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Puerto Rico

Geography of Puerto Rico

Puerto Rico's Climate

Puerto Rico is located in the tropical zone of the world globe. Temperatures average 82 degrees Fahrenheit. Here the seasons do not change very drastically especially when it comes to temperature. For most people it’s summer all the time. But if you take a good look, you’ll see the changes.

The seasons differ in rain, winds and plantlife. The dry season is usually from November to May and the rainy season takes place usually from June to November. But don’t be fooled, you never know when it’s going to rain . In Puerto Rico most showers last around 5-20 minutes. Even when we get lots of rain it will usually rain on and off.

Images of rain

Our beautiful sun will greet you almost every day. Some plants like gandules (pigeon peas) and pascuas (poinsettia) flourish around November to February, while el flamboy√°n (flamboyant) tree expesses its glowing red flowers in hot summer (June-July). El roble blanco (white-cedar) tree will loose all its leaves to the April/May pre-summer sun and bloom in beautiful pink flowers, by July she’ll be full of leaves again with only some flowers.

Climate here has it’s variations from area to area. El Yunque Rain Forest averages 180 inches of rainfall yearly while the city of Ponce (southern part of the island) averages 40 inches a year. The temperature in the south is usually a few degrees higher than the north. Temperatures in the central interior mountains are always cooler than the rest of the island.

Hurricanes

Our worst nightmare when it comes to climate is the hurricane. Some of these atmospheric phenomenoms can pack up 200 mi/hr winds and a tremendous amount of rain. Hurricane season extends from June 1st to November 30th.

The last major hurricane to hit Puerto Rico was Hurricane Georges on September 21,1998. Georges crossed the island from east to west, leaving a frightening path of destruction in every single town of the island. Seventeen inches of rain was reported in Utuado. Floods, landslides and debris obstructed roads and many towns were left isolated. Fragile wooden homes couldn’t withstand hurricane force winds. Many families lost everything they owned. Thanks to the alertness and preparation of the Puerto Rico Civil Defense, few deaths were reported. An aggressive evacuation plan was put into affect before the hurricane hit. The people of Puerto Rico soon reconstructing our beautiful island.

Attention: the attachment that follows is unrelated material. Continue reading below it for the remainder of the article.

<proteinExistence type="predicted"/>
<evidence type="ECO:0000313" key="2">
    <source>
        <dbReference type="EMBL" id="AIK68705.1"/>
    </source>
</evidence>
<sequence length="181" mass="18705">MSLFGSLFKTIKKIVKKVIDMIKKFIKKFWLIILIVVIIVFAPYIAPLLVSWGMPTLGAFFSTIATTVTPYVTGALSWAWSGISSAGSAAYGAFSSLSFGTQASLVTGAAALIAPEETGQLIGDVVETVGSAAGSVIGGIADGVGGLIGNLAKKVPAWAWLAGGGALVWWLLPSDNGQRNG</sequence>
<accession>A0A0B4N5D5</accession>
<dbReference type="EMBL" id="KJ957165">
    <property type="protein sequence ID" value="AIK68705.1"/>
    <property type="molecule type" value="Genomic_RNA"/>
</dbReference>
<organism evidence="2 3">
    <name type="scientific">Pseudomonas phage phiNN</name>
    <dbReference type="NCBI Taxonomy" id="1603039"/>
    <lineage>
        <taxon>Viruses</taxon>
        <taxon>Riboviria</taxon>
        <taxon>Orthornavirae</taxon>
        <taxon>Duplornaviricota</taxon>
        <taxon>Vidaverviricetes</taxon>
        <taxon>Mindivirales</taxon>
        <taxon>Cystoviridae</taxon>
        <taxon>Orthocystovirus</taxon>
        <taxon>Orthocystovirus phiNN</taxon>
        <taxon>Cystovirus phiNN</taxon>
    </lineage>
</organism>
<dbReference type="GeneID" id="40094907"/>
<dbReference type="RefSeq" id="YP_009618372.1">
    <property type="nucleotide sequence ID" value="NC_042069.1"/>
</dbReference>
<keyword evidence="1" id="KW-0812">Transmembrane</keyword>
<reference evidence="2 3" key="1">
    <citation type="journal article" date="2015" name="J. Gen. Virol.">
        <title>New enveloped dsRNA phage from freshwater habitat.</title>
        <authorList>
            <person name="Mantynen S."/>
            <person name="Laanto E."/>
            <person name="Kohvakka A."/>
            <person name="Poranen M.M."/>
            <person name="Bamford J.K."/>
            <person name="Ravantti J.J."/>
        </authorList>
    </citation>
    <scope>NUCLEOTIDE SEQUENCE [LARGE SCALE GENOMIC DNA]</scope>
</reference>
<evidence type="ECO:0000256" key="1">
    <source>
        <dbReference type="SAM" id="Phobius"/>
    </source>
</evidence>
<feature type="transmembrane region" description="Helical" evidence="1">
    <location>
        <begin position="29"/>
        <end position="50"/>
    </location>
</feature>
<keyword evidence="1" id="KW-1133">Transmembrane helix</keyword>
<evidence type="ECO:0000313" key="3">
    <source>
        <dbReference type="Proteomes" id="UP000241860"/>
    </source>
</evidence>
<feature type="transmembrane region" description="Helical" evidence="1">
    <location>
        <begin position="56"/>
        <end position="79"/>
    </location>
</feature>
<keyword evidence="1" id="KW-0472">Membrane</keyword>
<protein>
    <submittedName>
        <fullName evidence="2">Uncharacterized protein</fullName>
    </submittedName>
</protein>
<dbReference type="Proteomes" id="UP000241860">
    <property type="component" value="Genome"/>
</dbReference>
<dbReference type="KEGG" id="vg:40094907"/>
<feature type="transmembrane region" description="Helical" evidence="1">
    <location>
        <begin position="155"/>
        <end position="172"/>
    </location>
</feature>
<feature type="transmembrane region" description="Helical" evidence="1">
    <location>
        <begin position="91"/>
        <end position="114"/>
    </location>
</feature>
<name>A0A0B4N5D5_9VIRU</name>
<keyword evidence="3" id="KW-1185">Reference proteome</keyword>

Soils

It has been found that copper and it’s related minerals, gold and silver, are found in commercially exploitable quantities in the center of the island, municipalities of Adjuntas, Utuado, Jayuya, and Lares. Studies have revealed quantities of 35 million lbs. of copper, 1,241 oz. of gold and 6,295 oz. of silver.

But decision to exploit these minerals is a delicate one. The social cost is extremely high. Things like air pollution, water pollution, the destruction of the Puerto Rican landscape and reduction of land fertility in the region is a very high price compared to the economical benefit this could bring to the people of Puerto Rico.

In September of 1996 the government of Puerto Rico’s Land Authority turned over 700 acres of land located in the municipality of Adjuntas (Puerto Rico’s Mining region) to the Department of Natural and Environmental Resources. In the early 1960’s this land had been destined for open pit-mining. Today, this area on the beautiful hillsides of Adjuntas is officially designated as a Puerto Rican state forest and will be preserved for all Puerto Ricans and their visitors for all times.
 

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